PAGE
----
Over the past year, the VA began offering abortion counseling and medically-necessary abortions and expanded breast cancer screenings and mammograms for toxic-exposed veterans as part of the PACT Act, the largest expansion of veterans’ benefits in decades. As part of that, more centers are beginning to receive the resources needed to carry that out: A hospital in eastern Oklahoma just opened the VA’s first in-house mammography unit in the state. In 2021, the VA has also clarified its policy that all LGBTQ+ service members who were given anything other than honorable discharges — based on their sexual orientation, gender identity or HIV status — are eligible for VA benefits.

Still, Del Gaudio said the VA needs to do more to encourage more women veterans to come back to its facilities. One way it could do this, she said, is by expanding reproductive care access for veterans, providing doulas for those who have been sexually assaulted or harassed and continuing to shift the culture to make women feel more welcome at its facilities.

“We just need more, more clinics and more visibility,” Del Gaudio. “We still are not looked at the way we should be looked at as women veterans. There’s still an emphasis on men and an older generation that doesn’t seem to value our service.”

Shannon Davila, an Air Force veteran and nurse who currently works with health care providers that serve veterans, said she thinks the VA is on the right track but “just hitting the tip of the iceberg.”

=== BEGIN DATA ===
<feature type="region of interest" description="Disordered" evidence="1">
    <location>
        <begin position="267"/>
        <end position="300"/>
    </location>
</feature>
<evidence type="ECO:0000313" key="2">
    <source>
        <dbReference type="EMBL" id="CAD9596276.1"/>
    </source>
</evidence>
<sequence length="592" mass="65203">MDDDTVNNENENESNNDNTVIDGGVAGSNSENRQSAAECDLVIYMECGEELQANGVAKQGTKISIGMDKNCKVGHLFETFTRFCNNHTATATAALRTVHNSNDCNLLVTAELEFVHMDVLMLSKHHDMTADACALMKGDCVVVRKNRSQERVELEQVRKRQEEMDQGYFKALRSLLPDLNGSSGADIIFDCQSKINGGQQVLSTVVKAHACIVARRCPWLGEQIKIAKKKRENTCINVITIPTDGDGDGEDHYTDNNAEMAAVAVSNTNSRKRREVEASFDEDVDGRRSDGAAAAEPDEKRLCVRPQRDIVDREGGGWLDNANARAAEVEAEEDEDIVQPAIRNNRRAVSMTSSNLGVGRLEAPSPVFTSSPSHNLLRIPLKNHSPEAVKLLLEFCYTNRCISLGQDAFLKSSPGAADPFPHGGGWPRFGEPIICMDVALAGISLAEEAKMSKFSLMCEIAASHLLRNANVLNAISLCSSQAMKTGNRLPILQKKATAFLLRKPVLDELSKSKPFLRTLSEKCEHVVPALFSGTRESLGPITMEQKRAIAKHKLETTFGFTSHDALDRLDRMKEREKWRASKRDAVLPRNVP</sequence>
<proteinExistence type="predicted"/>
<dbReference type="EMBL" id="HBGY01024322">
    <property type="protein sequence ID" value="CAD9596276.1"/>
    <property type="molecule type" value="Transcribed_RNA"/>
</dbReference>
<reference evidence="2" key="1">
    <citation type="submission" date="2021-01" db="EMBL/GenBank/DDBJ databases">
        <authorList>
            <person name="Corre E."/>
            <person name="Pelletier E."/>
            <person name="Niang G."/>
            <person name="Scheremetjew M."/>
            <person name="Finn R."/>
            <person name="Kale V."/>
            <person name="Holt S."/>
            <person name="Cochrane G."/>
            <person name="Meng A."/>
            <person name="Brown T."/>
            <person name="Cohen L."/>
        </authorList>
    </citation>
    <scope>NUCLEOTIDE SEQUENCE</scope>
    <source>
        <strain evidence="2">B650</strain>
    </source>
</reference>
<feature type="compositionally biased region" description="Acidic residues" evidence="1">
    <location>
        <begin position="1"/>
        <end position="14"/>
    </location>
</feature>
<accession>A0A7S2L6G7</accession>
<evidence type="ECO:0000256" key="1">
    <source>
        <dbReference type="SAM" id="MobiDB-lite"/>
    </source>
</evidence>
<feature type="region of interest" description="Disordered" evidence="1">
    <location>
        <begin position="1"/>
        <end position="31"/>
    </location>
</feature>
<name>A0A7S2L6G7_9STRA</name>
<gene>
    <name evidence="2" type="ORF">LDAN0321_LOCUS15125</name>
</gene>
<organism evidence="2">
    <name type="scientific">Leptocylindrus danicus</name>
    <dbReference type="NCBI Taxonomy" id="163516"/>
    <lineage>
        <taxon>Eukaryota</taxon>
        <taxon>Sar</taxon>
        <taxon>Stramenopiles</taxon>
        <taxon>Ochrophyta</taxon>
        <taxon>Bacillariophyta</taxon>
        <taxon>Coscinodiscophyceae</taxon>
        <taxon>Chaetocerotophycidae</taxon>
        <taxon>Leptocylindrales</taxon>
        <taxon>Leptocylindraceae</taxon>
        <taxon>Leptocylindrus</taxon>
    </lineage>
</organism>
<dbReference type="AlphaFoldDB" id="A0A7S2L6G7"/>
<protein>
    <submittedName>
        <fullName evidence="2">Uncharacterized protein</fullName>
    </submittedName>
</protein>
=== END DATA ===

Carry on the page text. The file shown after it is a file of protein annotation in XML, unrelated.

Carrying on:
“There’s a lack of military cultural competence for a lot of health professionals,” Davila said. “I went through nursing school, and I don’t believe we ever talked about veteran health ever.”

Davila said she’s not been on active duty for over two decades, and in all that time, not a single provider has ever asked her if she wanted to discuss her service as it relates to her health. Because many veterans are referred to care facilities outside the VA, Davila said it’s important that all health care professionals better understand how service can impact a patient.

“Men, perhaps of a certain age group, tend to wear their service more outwardly,” Davila said. “A lot of times they’ll wear the hats or the t-shirts or put the stickers on their cars. Women tend to be a little more internal, protecting their privacy. And in more extreme cases, women have had bad experiences that they are suppressing or have a lot of shame associated with it. But providers really need to address all health issues that stem from a veteran’s service, whether it be emotional or physical, in order to take holistic care of a patient.”